They Led IT Security At Blackstone And Dropbox. Now They Have A $165 Million Fund To Back Cyber’s Next Wave.

J.J. Guy was once part of the founding team of Carbon Black, a cybersecurity company that VMware acquired in 2019 for $2.1 billion. He set out to raise capital for his startup, Sevco Security. Jay Leek was one of his first contacts.

Guy recalls that venture capitalists had generally rejected the startup because of its lacklustre presentation and inability to explain its potential in a non-technical setting. Guy claims that Leek, the then chief information security officer (CISO), of Blackstone had gotten it immediately. He had written a check.

Sevco, an Austin-based company that offers analytics on the security of information assets across multiple systems to customers, raised $15 million in Series A funding. It was no surprise that Leek’s new VC firm SYN Ventures led the round. Guy states that he doesn’t know any other partner-level VC with such a background.

SYN Ventures was founded by Patrick Heim, former security chief at Dropbox and Salesforce. The fund, which is $165 million, will support more cybersecurity startups such as Sevco. So far, the firm has made three investments: Sevco and SynSaber security, which is a security company that focuses on industrial assets, as well as Transmit Security, in whose massive $543 million Series B round this month, the firm participated.

Named after the SYN packet that initiates a TCP handshake between a web user’s browser and a website’s server, SYN Ventures was established in 2012. Heim and Leek previously worked together at ClearSky, which managed its security fund. ClearSky Security continues to invest through its Power & Technology fund. Leek and Heim remain involved with ClearSky Security to help its portfolio. However, SYN and ClearSky do not have a direct business relationship.

The duo claims that they have backed over 40 cybersecurity companies in their careers as angel investors. They plan to work with SYN Ventures to target early-stage companies in Series A and seed stage. They will also leverage their active CISOs and leverage their networks to find promising technology and matchmake possible partnerships.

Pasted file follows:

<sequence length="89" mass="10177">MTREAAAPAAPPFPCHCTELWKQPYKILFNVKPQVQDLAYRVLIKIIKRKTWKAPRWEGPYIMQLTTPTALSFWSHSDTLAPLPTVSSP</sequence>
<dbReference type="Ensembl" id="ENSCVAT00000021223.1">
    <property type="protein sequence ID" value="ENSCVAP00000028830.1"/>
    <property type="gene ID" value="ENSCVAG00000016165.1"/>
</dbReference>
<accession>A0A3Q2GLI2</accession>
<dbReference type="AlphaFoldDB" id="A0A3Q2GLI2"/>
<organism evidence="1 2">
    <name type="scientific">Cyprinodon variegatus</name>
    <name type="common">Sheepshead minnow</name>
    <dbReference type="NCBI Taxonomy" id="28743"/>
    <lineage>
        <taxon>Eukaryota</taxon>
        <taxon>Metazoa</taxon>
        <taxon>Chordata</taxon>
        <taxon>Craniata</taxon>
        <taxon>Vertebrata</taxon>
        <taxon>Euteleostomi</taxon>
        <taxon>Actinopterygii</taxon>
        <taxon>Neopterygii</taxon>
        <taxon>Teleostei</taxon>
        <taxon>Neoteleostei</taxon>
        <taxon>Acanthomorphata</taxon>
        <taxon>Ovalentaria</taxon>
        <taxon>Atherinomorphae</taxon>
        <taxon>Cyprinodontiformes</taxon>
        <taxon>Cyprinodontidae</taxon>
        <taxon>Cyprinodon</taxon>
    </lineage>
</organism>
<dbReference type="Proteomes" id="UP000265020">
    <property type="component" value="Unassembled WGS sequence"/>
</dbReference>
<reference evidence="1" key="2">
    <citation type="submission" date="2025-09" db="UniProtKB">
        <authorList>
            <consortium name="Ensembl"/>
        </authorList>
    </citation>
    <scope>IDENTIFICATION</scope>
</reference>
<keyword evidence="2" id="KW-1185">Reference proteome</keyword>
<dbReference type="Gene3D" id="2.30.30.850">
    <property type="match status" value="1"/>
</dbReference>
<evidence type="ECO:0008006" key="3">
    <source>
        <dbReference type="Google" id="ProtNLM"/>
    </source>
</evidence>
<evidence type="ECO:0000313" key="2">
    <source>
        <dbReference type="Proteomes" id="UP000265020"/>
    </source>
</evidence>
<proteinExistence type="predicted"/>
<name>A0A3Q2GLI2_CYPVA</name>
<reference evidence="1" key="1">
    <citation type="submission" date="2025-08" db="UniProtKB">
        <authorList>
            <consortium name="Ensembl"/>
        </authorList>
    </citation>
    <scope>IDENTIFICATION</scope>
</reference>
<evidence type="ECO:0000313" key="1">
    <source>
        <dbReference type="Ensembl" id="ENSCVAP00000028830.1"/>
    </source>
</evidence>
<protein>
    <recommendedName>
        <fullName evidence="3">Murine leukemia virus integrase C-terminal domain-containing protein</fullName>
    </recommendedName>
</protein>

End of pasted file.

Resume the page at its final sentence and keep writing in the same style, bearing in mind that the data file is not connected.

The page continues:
Heim says, “It’s a very different relationship than the one [founders] have to other VCs out there, who come as outsiders.”

SYN Ventures is a departure from security-minded VC companies that invest in it as part of a defence and civic technology focus, or SineWave Ventures in pitching the promise to bridge software startups with government contacts (and contracts). SYN Ventures doesn’t focus on startups that might sell their tools to former employers, even though many of their investors have come from the U.S. government and Israel Defense Forces.

Leek says that the public sector is secondary because of the long sales cycle. Heim says startups can meet with agencies for several months and then have their point of contact reassigned, thereby starting over. Heim states that it is difficult to predict the revenue coming in from government contracts.

SYN Ventures hopes to be the specialist firm most trusted by corporate CISOs. Art Coviello, the former CEO of RSA Security, is the firm’s investment committee chairman. John Watters, former CEO at FireEye and Dan Burn are also ventured, partners.

SYN Ventures partners believe such a brain trust will quickly identify the technology that is most applicable in large businesses. Leek states that they are not interested in investing in companies that are incrementally more successful. We want to invest in companies that can be transformative and disruptive.

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Adam Collins
Adam writes about technology, business and economics. With master's degree in Economics, he's presented six papers in international conferences. As a solivagant in the constant state of fernweh, curiosity is the main weapon in his arsenal.

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